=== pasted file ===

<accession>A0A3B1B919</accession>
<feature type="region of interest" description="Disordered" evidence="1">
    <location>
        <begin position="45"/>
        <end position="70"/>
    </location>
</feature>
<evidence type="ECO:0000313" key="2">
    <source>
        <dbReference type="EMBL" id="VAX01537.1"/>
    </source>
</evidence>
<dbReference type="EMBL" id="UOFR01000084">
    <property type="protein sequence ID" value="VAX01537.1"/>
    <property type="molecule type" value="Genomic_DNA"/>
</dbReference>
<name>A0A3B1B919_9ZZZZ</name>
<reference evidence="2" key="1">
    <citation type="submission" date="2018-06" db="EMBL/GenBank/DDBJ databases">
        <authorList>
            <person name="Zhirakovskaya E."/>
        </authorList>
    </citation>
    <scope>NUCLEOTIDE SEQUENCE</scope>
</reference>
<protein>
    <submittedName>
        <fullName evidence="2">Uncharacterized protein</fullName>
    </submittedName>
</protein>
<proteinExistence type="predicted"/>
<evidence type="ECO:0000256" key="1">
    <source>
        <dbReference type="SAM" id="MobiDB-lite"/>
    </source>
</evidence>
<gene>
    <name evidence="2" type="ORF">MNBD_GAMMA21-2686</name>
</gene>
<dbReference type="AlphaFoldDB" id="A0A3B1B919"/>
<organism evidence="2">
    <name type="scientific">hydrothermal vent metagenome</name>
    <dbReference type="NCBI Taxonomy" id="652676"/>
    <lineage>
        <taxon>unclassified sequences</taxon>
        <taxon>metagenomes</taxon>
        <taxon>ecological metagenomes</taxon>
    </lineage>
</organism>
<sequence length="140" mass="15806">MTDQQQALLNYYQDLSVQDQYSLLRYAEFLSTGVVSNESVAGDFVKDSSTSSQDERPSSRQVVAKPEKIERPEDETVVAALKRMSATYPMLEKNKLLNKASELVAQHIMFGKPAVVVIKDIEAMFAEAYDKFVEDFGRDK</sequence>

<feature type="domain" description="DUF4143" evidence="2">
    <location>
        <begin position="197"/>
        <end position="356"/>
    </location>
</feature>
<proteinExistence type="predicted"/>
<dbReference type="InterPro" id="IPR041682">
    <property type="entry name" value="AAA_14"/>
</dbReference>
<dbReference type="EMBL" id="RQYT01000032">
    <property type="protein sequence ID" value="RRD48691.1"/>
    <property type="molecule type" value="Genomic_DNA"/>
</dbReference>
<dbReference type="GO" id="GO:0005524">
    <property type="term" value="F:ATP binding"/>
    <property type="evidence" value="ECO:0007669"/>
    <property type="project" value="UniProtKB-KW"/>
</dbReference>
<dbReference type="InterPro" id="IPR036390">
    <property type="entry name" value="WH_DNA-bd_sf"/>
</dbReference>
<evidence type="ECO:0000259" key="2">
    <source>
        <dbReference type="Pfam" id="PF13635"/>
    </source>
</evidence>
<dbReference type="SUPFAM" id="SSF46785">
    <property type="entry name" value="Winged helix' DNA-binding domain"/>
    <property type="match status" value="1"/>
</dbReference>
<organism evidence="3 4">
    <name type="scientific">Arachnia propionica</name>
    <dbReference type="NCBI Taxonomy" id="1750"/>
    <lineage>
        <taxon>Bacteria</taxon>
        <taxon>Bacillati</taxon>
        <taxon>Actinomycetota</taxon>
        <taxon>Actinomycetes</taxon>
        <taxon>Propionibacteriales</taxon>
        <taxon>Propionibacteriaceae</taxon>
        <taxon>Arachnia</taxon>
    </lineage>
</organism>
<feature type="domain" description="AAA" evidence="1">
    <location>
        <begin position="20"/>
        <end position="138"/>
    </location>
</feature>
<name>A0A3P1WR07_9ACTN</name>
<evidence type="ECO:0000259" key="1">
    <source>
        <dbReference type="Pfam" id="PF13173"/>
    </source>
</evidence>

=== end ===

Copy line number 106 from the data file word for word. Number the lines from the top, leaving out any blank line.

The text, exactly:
</evidence>